“Marriage is a legal institution both at local and national level and therefore, requires parties involved to have consensus when fulfilling this contractual obligation or agreement for both the male and female, male and male-male as well as female-female, respectively,” said Hussein. “Forced marriages still exist in urban and rural areas and communities because of social and economic factors. The economic factors such as unemployment, poverty rates and poor welfare has forced queer, trans women and lesbians to get married to those with better jobs, lifestyle and money.” 

“However, forced marriages within the queer, trans women and lesbian communities can be stopped by creating education and sensitization within various African communities, sharing of educational resource materials and the creation of a fund to support poor queer, trans women and lesbian communities as well as supporting organizations through their advocacy work campaigns,” added Hussein. “Moreso, governments and organizations should carry out campaigns against forced marriages, creating empowerment programs to improve the welfare and economic conditions of young men and women, offering free educational programs to improve on the capacities, knowledge as well as creating research and data collection on queer, trans women and lesbian forced marriages across Africa as this data will be used to create awareness that will help in raising voices and helping victims of forced marriages.”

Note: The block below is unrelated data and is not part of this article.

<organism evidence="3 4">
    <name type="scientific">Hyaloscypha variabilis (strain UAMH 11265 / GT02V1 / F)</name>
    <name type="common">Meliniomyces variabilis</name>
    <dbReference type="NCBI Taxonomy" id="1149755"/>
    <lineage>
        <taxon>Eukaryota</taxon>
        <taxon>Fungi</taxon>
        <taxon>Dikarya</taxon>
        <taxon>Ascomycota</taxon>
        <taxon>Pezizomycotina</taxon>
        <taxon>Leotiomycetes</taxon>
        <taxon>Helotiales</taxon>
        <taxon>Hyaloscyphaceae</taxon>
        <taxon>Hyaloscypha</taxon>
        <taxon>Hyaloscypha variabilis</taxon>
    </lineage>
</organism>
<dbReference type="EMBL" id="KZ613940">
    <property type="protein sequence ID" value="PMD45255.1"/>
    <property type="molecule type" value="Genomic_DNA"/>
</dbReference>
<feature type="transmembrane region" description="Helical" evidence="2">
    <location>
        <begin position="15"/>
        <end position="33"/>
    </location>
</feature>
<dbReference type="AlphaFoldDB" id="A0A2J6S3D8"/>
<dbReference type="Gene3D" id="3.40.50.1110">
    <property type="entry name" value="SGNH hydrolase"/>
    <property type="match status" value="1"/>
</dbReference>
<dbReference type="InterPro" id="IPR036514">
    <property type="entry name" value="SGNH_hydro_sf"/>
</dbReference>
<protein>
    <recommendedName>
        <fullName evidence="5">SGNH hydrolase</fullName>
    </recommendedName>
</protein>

Daniel Itai is the Washington Blade’s Africa Correspondent.

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Africa

Ugandan activists appeal ruling that upheld Anti-Homosexuality Act

Country’s Constitutional Court refused to ‘nullify’ law

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(Image by rarrarorro/Bigstock)

Twenty-two LGBTQ activists in Uganda have appealed this month’s ruling that upheld the country’s Anti-Homosexuality Act.

The Constitutional Court on April 3 refused to “nullify the Anti-Homosexuality Act in its totality.”

President Yoweri Museveni last May signed the law, which contains a death penalty provision for “aggravated homosexuality.”

The U.S. subsequently imposed visa restrictions on Ugandan officials and removed the country from a program that allows sub-Saharan African countries to trade duty-free with the U.S. The World Bank Group also announced the suspension of new loans to Uganda.